Which strains are required by the FDA in the making of yogurt? There are two of them: Lactobacillus bulgaricus and Streptococcus thermophiles. However, you’ll usually notice a few more in your standard container’s ingredient list.

Let’s compare nutrition & ingredients!

Chobani non-fat plain greek yogurt.

 

Stonyfield organic double cream, fruit on the bottom, pacific coast strawberry.

 

Yoplait simply go-gurt, strawberry.

 

 

Dannon danimals, strawberry explosion squeezables.

Side by side comparison chart.

Directly above is the comparison chart of the (4) different brands and types of yogurts we discussed in the “Let’s compare nutrition & ingredients” section. It’s a little hard to decipher, so I highlighted a few values below. In the context of nutrition, green means “good”. Red means “not good”.

Nutrition analysis.

  1. Chobani wins the lowest sugar award. Most plain Greek yogurts have 6 or 7 grams of lactose sugar (not added). It also wins the highest protein award. Quite comparable in protein quantity to other brands of plain Greek.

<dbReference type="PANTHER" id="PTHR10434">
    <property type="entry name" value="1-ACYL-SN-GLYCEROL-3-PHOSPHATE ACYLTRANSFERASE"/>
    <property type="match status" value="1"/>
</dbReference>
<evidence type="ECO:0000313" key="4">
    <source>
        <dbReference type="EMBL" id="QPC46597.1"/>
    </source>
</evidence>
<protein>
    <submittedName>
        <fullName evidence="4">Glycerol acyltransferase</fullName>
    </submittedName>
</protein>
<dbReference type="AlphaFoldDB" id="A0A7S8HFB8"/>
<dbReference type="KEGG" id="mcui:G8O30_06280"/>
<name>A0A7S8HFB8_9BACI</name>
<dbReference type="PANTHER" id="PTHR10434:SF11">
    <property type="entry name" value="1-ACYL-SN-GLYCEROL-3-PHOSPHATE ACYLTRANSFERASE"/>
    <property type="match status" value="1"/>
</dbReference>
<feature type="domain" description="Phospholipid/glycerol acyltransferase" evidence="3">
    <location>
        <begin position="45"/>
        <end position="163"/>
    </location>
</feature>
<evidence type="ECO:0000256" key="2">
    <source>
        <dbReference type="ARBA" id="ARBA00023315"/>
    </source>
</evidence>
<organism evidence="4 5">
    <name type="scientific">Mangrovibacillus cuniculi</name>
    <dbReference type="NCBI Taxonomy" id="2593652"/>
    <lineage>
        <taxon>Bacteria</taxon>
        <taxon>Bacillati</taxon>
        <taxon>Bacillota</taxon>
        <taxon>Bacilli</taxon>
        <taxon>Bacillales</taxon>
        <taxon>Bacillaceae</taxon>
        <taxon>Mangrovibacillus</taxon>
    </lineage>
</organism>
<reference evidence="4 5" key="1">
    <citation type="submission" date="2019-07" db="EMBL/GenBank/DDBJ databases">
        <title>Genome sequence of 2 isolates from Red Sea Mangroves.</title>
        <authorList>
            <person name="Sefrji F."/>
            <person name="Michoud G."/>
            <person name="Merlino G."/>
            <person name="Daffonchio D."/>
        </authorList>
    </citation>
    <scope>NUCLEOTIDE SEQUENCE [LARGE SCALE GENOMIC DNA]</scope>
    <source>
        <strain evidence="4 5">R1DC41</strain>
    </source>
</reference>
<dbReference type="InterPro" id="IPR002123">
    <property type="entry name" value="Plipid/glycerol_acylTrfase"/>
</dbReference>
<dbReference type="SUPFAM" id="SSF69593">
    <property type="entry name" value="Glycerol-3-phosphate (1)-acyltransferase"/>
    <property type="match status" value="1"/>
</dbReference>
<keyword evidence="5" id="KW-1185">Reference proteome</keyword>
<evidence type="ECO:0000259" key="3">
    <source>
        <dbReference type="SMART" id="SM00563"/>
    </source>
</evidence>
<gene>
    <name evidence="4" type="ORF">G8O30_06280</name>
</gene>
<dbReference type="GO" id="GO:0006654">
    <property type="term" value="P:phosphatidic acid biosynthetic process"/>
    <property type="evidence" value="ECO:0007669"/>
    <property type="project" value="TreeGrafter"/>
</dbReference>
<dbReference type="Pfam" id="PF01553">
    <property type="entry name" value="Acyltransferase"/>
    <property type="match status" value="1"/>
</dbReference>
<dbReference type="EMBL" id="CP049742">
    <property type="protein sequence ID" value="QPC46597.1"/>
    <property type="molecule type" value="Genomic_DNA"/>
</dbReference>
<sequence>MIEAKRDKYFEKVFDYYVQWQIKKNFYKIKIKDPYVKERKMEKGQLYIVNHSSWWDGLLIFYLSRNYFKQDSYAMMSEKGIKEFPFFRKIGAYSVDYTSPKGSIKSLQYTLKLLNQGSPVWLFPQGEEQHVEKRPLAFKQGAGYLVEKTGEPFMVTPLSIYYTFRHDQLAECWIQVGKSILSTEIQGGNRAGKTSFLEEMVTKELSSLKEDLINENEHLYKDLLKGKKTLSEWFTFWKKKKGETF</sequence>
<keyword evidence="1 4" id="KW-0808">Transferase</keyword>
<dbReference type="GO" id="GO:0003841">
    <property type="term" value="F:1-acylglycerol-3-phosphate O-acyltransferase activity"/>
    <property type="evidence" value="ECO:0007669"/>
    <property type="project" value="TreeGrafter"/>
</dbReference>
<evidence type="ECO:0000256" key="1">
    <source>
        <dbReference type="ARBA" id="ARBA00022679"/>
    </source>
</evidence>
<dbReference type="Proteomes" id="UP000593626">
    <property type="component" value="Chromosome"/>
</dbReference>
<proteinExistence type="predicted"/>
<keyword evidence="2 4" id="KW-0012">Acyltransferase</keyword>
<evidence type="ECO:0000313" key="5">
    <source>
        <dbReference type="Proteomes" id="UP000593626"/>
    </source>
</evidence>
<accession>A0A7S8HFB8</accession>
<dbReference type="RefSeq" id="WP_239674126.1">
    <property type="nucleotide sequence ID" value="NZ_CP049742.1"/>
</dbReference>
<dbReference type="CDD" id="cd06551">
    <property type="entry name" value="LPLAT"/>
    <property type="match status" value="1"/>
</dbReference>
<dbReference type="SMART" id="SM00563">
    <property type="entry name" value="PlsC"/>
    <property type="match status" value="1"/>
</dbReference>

2. Stonyfield has the most calories and fat, but I highlighted these values green for “good”. Why? Functionally, yogurt is used as a breakfast item or afternoon snack. 80 calories in the Chobani won’t hold you over as long as the 150 calories in the Stonyfield. What about the fat? Fat keeps you satiated or full longer. Both fiber and fat take your body a long time to digest, preventing blood sugar spikes and hypoglycemic crashes. Protein content is LOW at 4 grams. Here’s the only problem: the strawberries PLUS cane sugar in your Stonyfield bump the sugar content to 14 grams. To compare:
    1. Chobani’s strawberry flavor touts a grand total of 15 grams of sugar.
    2. Yoplait’s original strawberry has 18 grams of sugar.
    3. Dannon’s Oikos nonfat strawberry flavor has 15 grams of sugar.
    4. Greek gods honey-flavored greek yogurt has 25 grams of sugar.
  3. Yoplait go-gurt is the smallest serving size at 2 ounces, but packs a sugar punch at 8 grams. A 5 ounce equivalent of go-gurt would have 20 grams of sugar. On the flip side, it contains the most vitamin A by far. Protein content is LOW at 2 grams per serving. A 5 gram equivalent at 5 ounces, but no contest with Chobani’s 15 grams.